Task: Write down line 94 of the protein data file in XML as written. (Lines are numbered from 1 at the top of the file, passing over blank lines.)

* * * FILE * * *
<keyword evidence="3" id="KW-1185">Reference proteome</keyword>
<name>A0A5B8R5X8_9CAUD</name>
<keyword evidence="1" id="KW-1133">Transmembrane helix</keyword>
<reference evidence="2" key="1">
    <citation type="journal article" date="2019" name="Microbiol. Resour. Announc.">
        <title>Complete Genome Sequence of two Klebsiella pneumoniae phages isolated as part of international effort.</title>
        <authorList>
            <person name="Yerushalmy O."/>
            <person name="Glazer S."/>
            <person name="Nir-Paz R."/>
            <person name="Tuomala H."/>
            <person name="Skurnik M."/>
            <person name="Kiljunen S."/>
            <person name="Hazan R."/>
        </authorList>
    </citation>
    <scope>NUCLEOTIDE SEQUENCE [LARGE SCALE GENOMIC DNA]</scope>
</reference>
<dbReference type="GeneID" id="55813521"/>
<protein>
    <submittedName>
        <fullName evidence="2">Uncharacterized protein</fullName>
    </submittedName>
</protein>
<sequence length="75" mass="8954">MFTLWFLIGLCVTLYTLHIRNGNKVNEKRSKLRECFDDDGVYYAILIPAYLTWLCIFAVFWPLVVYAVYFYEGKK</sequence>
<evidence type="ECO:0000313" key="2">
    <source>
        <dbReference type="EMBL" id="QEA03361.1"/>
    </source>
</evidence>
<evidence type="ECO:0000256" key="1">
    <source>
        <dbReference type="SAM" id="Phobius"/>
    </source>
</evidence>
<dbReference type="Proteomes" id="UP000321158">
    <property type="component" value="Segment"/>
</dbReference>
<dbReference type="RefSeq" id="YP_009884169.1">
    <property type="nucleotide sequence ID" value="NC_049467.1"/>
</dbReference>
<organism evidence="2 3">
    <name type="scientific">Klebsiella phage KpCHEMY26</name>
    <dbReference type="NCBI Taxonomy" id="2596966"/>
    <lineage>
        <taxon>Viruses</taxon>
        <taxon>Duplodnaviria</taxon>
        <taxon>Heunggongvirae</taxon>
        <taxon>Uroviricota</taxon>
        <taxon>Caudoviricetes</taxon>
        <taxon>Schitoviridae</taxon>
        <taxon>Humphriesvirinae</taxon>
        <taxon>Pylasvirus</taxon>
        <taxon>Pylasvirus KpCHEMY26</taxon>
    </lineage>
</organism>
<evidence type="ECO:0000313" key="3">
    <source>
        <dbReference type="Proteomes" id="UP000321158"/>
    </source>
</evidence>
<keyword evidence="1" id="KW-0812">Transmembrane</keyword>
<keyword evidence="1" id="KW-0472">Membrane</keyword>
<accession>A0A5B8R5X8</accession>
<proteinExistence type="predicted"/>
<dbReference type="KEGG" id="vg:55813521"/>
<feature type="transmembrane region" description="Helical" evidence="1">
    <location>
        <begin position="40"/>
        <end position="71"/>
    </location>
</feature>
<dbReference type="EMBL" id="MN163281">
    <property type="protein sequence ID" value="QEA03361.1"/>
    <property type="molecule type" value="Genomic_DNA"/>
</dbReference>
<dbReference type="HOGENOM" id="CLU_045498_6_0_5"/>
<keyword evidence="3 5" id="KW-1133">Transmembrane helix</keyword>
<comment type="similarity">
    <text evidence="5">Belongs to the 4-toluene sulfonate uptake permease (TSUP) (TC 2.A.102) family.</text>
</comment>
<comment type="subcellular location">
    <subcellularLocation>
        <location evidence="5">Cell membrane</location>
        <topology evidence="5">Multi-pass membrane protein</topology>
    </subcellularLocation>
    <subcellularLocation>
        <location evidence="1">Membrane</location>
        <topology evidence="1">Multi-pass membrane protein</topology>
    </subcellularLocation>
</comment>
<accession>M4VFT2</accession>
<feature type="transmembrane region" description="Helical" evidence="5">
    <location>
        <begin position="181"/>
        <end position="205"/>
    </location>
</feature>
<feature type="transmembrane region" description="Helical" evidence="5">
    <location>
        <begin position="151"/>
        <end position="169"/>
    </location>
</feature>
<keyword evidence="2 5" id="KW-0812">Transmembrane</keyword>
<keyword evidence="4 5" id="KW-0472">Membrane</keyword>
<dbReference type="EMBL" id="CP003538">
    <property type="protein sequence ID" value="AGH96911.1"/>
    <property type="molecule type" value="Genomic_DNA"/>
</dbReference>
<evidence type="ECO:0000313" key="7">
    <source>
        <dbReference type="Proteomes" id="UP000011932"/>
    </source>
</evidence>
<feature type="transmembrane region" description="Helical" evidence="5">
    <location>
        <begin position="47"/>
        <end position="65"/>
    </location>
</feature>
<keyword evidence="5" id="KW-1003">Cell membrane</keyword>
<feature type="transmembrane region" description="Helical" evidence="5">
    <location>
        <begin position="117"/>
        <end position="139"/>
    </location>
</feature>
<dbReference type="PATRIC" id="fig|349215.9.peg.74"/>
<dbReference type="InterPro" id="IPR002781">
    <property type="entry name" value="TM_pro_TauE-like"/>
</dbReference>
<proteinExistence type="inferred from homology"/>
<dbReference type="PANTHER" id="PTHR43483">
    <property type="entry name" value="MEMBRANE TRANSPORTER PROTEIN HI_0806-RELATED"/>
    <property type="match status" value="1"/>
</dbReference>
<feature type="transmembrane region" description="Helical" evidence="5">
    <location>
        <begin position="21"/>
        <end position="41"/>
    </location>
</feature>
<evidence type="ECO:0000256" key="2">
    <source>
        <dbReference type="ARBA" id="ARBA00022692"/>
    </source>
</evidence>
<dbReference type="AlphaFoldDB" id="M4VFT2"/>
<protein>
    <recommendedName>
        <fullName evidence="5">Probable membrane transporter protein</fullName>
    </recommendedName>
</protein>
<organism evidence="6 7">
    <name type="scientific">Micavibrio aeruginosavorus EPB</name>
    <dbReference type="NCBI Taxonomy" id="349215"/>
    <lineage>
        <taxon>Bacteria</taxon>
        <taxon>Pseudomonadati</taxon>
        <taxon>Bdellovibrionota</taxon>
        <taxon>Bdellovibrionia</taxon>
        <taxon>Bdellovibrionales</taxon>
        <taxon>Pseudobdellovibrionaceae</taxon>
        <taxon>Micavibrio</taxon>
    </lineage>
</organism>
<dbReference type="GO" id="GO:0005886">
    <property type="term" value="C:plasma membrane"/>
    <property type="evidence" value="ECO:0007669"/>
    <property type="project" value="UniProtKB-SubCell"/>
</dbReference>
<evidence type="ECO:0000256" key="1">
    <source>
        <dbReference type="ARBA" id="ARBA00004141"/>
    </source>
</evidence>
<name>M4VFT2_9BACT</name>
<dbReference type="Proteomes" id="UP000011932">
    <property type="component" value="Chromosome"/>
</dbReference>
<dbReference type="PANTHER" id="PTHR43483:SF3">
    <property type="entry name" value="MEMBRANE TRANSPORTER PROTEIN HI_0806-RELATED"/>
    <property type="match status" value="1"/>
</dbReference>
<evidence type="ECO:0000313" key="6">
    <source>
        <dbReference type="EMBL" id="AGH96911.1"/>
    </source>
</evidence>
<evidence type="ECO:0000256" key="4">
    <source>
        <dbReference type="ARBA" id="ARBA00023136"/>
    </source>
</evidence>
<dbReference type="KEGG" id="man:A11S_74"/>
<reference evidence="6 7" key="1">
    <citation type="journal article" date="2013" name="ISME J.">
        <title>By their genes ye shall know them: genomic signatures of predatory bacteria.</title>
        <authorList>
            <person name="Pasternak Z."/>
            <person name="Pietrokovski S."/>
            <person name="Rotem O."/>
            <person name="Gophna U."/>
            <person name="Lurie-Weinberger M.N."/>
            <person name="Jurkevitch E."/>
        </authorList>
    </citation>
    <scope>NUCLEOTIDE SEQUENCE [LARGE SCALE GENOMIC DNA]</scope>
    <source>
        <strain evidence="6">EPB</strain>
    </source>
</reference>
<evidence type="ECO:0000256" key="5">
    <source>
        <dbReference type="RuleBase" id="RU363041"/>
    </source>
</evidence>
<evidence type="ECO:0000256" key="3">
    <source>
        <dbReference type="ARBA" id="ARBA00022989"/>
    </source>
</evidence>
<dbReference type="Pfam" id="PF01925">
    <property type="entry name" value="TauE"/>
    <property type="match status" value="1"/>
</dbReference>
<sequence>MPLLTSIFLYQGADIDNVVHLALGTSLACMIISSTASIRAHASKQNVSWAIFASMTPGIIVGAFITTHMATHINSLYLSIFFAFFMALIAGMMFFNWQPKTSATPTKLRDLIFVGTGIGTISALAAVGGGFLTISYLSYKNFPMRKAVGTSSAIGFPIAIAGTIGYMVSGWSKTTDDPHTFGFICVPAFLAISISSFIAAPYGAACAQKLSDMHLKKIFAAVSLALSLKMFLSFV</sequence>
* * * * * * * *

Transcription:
    <location>